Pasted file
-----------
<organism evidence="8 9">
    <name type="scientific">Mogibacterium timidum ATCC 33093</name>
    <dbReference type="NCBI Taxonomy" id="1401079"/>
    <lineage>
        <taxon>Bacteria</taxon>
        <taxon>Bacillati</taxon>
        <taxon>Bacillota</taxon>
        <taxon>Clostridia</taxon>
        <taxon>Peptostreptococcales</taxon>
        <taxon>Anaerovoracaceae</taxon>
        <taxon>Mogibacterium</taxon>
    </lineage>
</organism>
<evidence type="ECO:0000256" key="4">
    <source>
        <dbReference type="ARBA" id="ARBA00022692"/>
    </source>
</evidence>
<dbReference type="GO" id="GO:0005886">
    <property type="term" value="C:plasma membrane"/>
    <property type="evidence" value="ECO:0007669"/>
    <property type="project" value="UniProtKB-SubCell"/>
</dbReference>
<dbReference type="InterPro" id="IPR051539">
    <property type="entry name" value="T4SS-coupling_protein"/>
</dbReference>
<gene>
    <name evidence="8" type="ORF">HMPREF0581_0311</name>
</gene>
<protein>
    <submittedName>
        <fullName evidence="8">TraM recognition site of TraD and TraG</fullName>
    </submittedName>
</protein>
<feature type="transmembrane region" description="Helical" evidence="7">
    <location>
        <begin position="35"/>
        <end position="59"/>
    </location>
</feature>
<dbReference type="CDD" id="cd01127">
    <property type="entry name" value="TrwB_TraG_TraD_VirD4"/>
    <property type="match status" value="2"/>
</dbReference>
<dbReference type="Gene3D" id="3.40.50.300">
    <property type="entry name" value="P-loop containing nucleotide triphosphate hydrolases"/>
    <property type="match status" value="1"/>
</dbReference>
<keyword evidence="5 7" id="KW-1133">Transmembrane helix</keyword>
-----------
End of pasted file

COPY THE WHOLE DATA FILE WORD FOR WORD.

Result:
<organism evidence="8 9">
    <name type="scientific">Mogibacterium timidum ATCC 33093</name>
    <dbReference type="NCBI Taxonomy" id="1401079"/>
    <lineage>
        <taxon>Bacteria</taxon>
        <taxon>Bacillati</taxon>
        <taxon>Bacillota</taxon>
        <taxon>Clostridia</taxon>
        <taxon>Peptostreptococcales</taxon>
        <taxon>Anaerovoracaceae</taxon>
        <taxon>Mogibacterium</taxon>
    </lineage>
</organism>
<evidence type="ECO:0000256" key="4">
    <source>
        <dbReference type="ARBA" id="ARBA00022692"/>
    </source>
</evidence>
<dbReference type="GO" id="GO:0005886">
    <property type="term" value="C:plasma membrane"/>
    <property type="evidence" value="ECO:0007669"/>
    <property type="project" value="UniProtKB-SubCell"/>
</dbReference>
<dbReference type="InterPro" id="IPR051539">
    <property type="entry name" value="T4SS-coupling_protein"/>
</dbReference>
<gene>
    <name evidence="8" type="ORF">HMPREF0581_0311</name>
</gene>
<protein>
    <submittedName>
        <fullName evidence="8">TraM recognition site of TraD and TraG</fullName>
    </submittedName>
</protein>
<feature type="transmembrane region" description="Helical" evidence="7">
    <location>
        <begin position="35"/>
        <end position="59"/>
    </location>
</feature>
<dbReference type="CDD" id="cd01127">
    <property type="entry name" value="TrwB_TraG_TraD_VirD4"/>
    <property type="match status" value="2"/>
</dbReference>
<dbReference type="Gene3D" id="3.40.50.300">
    <property type="entry name" value="P-loop containing nucleotide triphosphate hydrolases"/>
    <property type="match status" value="1"/>
</dbReference>
<keyword evidence="5 7" id="KW-1133">Transmembrane helix</keyword>